Second year of releases in the Europe’s latest Bearded Vulture reintroduction project in Spain’s Maestrazgo region

The reintroduction of Bearded Vultures in the Maestrazgo region of Spain began in 2018 with the release of two young birds, Alos and Amic, and over the last 12 months we have followed their adventures closely. 

 

After France and Andalucia the next stop on the 2019 Bearded Vulture release season takes us back to the Parque Natural de la Tinença de Benifassà where on Thursday 6 June two more Bearded Vulture chicks will be released into the wild. 

 

The two young birds from the specialised breeding centres Vallcalent in Catalonia and Guadalentín in Andalucía will be formally presented in a public ceremony by Elena Cebrían Calvo, the Minister for Agriculture, Environment, Climatic Change and Rural Development of the Autonomous Community from Valencia, before being released into the wild. 

 

Latest news from the Maestrazgo Bearded Vulture project

 

Formiga the adult female Bearded Vulture from Aragon spotted visiting a supplementary feeding station in the Parque Natural de la Tinença de Benifassà
Formiga the adult female Bearded Vulture from Aragon spotted visiting a supplementary feeding station in the Parque Natural de la Tinença de Benifassà

As well as the news of the release the latest edition of the project’s newsletter has been released. During a review of the camera trap footage set at a supplementary feeding station in the Parque Natural de la Tinença de Benifassà the team spotted an adult female, Formiga, born in Santa Cilia de Panzano Aragon, at one of the feeding stations.

 

Alòs and Amic

The two birds released in 2018 are continuing their progress into adult life well exploring the region. 

 

Of the two birds Alòs is still the most adventurous and in March and April made a trip north to the Pyrenees. During that trip they were spotted at a feeding station at Muela Mujer Villarluengo (Teruel).

 

Alòs was also spotted at a site at L'Alfara de Carles (Tarragona) which they frequent quite regularly called the "Rases de Maraco" where they have been seen using the rocky outcrop to break bones. 

Map of the travels of Bearded Vulture Alòs in March and April and Alòs caught on the camera trap visiting the feeding station at Muela Mujer Villarluengo (Teruel).

Amic has tended to stay close to the hacking site and the release area, not traveling great distances.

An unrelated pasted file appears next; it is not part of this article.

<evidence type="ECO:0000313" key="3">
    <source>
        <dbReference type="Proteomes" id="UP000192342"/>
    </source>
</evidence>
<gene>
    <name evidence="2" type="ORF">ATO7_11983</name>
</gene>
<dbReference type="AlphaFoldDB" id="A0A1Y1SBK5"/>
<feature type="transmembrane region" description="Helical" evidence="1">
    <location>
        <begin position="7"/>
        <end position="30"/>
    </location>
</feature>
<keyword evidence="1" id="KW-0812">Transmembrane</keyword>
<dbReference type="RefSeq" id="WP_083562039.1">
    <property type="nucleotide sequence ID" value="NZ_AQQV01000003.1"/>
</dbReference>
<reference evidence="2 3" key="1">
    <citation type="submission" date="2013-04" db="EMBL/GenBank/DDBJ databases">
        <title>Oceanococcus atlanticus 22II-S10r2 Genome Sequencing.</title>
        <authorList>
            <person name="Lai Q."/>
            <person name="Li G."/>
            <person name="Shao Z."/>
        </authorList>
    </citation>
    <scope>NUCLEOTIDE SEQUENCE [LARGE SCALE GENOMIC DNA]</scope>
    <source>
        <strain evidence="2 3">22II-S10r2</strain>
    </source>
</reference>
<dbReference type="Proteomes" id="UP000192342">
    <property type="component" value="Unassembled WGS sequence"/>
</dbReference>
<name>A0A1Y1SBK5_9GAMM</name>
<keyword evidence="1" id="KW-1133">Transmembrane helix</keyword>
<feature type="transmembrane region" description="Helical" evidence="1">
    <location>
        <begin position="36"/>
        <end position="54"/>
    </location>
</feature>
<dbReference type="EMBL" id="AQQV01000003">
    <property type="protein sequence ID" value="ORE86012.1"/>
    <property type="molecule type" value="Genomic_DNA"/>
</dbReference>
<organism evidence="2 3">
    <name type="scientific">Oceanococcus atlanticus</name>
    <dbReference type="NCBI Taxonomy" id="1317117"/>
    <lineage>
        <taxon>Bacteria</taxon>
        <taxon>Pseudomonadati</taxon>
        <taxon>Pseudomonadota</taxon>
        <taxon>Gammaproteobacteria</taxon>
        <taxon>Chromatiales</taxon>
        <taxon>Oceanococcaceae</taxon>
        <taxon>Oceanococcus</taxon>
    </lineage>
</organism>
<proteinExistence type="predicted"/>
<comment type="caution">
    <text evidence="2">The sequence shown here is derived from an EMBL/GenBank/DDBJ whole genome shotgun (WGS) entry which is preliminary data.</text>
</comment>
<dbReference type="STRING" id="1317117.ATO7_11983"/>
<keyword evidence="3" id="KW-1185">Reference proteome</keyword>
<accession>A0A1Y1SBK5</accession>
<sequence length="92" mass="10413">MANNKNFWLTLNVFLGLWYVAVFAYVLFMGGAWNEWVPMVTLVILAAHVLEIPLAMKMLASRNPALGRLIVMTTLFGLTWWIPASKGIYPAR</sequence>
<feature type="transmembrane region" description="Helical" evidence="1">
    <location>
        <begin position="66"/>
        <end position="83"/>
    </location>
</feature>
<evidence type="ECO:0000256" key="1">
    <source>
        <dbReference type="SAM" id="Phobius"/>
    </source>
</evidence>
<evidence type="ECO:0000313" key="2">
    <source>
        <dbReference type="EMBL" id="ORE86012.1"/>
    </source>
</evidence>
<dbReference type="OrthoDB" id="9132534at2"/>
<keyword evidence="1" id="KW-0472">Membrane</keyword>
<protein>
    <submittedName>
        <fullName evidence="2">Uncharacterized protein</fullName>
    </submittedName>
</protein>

Esera and Otal

 

Of the two adult birds translocated from the Pyrenees in December 2018 only Otal remains in the Parque Natural de la Tinença de Benifassà, Esera quickly returned to the Pyrenees after their release last year and has been there ever since. 

 

Connecting populations of Bearded Vultures in Spain

 

The Maestrazgo region of Spain was historically a breeding site for Bearded Vultures and while there are no resident population the area is regularly visited by individuals released in Andalusia. The project to reintroduce the species to the region began in 2018 with the aim of establishing a wild breeding population that will bridge the populations in the Pyrenees and Andalusia, similar to the LIFE GYPCONNECT project in France that connects populations in the Pyrenees and the Alps. Over the course of the project captive-bred birds wil be released in specially constructed hacking sites in the Parque Natural de la Tinença de Benifassà and in a unique experiment the team, in close consultation and collaboration with us here at the Vulture Conservation Foundation, will translocate adult non-breeding or floater birds from the population in the Pyrenees to the Maestrazgo region to test how effective this method is and if that has an effect on the reproductive productivity of the Pyrenean population. As part of the project the released birds will be monitored by fitting them with GPS transmitters to better understand how the move around the region and to encourage movements of birds to the region a series of supplemetary feeding stations will be created. 

 

The project is led by the Generalitat of Valencia, in collaboration with the Autonomous Communities from Aragón and Catalonia, the Spanish Ministry of Agriculture, Fish, Food and Environment and the us here at the Vulture Conservation Foundation.

 

May 2019 update

Newsletter no. 8 May 2019
Gaseta del Crebalòs N8_maig 2019.pdf
Adobe Acrobat Document 4.2 MB

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